Diabetes can be an overwhelming and often very lonely condition to tackle. It’s something we can’t just turn off or deal with later; it’s there 24/7 and it can be hard for the people around us to truly understand what it’s like.
But please know that you are not alone! There’s a global diabetes community ready to support you, and you can participate as much or as little as you like. Even if you’re not ready to (or interested in) meeting other people with diabetes in person, there are several ways in which you can communicate or just listen in and learn from people in the same situation as you, by tapping into the Diabetes Online Community (DOC).
The beauty of the DOC is that you can access it from anywhere, as long as you have internet connection. There are probably other platforms as well, but the ones I have found to be the most powerful are Facebook, Instagram and Twitter.
DOC on Facebook
There are over 100 support groups for people living with diabetes just on Facebook. There are groups only for women, for parents, for athletes, for foodies, Dexcom lovers, you name it.
What’s important when choosing your Facebook group(s) is that you like the tone and content of the group. Some groups are very focused on the emotional parts of diabetes, some are very “how-to”, and some have strict rules for what you can post. You may want to join a few groups and see if they fit what you need. Remember, you can always leave the group if it’s not right for you.
Simply do a search on Facebook for “Diabetes” and choose “groups”. A few of the larger groups are Type 1 Diabetes, Type 2 diabetes support group global network and Diabetes Strong Community (Full disclosure, the last group is mine). While many groups are diabetes type specific (type 1, type 2, etc.), the Diabetes Strong Community is a global peer support community welcoming people living with all types of diabetes.
I see posts almost daily from people saying that the Facebook diabetes community has changed their lives and that they now for the first time have a support group of people who understand what they are going through. It’s such a powerful thing and I really encourage you to at least join for a while to see if you like it.
Note: Many Facebook groups now have a questionnaire when you try to join asking why you want to join the group. This is not to collect your information, but to make sure that the people who join the groups fit the profile, and to reduce the risk of letting in “internet trolls” and people selling fake diabetes cures.
DOC on Instagram
Instagram is a fun platform where you can get a glimpse of how other people tackle their diabetes on a daily basis. You don’t interact with a big group like you do on Facebook, but it’s an opportunity to connect with individuals in an informal way and get to know them a little.
The good thing about Instagram is that it’s very easy to find the DOC. You simply search for the hashtag #diabetes and go from there. Once you start “liking” diabetes-related posts, Instagram will automatically start recommending similar profiles.
Since it’s a more informal platform, this is most likely not the place where you get the deep connections that you can get on other social media platforms, but it can be fun and informative.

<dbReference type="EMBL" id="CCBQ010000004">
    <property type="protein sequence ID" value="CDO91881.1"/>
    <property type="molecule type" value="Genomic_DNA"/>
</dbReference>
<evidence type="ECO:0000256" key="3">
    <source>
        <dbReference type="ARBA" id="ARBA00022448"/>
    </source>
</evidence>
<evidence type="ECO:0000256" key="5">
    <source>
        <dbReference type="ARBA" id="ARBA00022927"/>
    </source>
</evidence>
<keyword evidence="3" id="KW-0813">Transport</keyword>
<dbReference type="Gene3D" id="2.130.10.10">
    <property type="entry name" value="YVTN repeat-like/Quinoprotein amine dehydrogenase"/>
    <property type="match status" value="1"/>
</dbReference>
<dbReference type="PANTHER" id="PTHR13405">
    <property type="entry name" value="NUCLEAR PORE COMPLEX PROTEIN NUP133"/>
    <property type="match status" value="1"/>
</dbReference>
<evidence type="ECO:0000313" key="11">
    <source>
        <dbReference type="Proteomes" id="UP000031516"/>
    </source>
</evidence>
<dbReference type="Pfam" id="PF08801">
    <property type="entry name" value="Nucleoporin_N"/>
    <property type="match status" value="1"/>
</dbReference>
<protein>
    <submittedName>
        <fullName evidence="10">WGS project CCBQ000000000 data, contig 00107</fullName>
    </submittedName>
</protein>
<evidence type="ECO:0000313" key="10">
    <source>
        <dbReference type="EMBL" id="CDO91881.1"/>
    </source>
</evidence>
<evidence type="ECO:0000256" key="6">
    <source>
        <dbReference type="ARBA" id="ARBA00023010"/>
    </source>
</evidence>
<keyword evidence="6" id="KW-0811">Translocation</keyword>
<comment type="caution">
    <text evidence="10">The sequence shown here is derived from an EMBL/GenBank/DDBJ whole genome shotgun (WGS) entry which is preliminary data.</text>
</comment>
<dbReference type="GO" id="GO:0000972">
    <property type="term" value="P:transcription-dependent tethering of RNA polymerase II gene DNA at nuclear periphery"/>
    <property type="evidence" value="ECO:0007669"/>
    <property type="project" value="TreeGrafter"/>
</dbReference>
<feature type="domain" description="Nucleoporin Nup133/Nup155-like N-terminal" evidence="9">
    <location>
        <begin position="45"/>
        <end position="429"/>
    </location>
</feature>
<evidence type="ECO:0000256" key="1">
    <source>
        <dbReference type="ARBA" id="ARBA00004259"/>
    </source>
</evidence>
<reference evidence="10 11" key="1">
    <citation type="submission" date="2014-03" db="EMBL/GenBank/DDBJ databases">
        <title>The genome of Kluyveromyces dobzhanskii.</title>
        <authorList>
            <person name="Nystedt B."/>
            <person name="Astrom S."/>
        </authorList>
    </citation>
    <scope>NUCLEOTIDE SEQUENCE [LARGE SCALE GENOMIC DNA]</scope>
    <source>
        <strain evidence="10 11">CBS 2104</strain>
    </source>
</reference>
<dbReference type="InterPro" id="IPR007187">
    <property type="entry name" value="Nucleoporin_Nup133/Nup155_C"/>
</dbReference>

Note: Because people only show a very small part of their lives on Instagram (often the best parts), Instagram profiles can sometimes show a slightly one-sided view of what living with diabetes is like.
DOC on Twitter
The DOC is very active on twitter and the hashtag #DOC is frequently used. Several twitter chats are hosted weekly and you can follow along and read people’s answers or dive in and participate yourself. Twitter is also a very active platform for diabetes advocacy if you’re interested in getting into that.
One of the strong Twitter chats is the #DSMA (Diabetes Community Advocacy Foundation) chat every Wednesday at 9 p.m. U.S. Eastern Standard Time. There’s usually a weekly subject and the chat is guided by a moderator who lists a series of questions that people then chime in with answers to.
It’s not just for people living with diabetes but also caregivers and family members.
Note: If you get stressed out by having to participate in real time chats (I know I do), you can always go back and add your answers at a later time. Just search #DSMA, and the questions will show up.
Venturing Beyond the DOC
If you’re ready to connect with other people living with diabetes in “the real world”, there are plenty of opportunities to connect with others both in larger settings and more intimate ones.
Since you’re reading this post on TCOYD, you might already know about the many TCOYD conferences held across the U.S. But if you don’t, these events present a great opportunity to meet other people living with diabetes and learn more about different diabetes topics presented by top-notch diabetes experts.
If you live in the US and you prefer smaller gatherings, try searching for local groups on Meet Up, check out the local Diabetes Sister chapter (only applicable for women) or reach out to your local ADA or JDRF.
You can also use the online community to find local events. As an example, we have a local group of people with diabetes here in Los Angeles who meet up regularly to go to Disneyland together. They coordinate their meetups on Facebook, Instagram and Twitter.
I hope this post has intrigued you and made you curious to explore the DOC and meet others living with diabetes and facing similar daily challenges. If you’re still hesitant, please know that:
You are not alone
You do not have to deal with this alone
There is an ocean of people living with diabetes who will gladly support you.
Come join us!
Christel Oerum has been living with type 1 diabetes since 1997. She is the main content creator on Diabetes Strong and Diabetic Foodie, and is an active diabetes advocate, public speaker, and diabetes coach.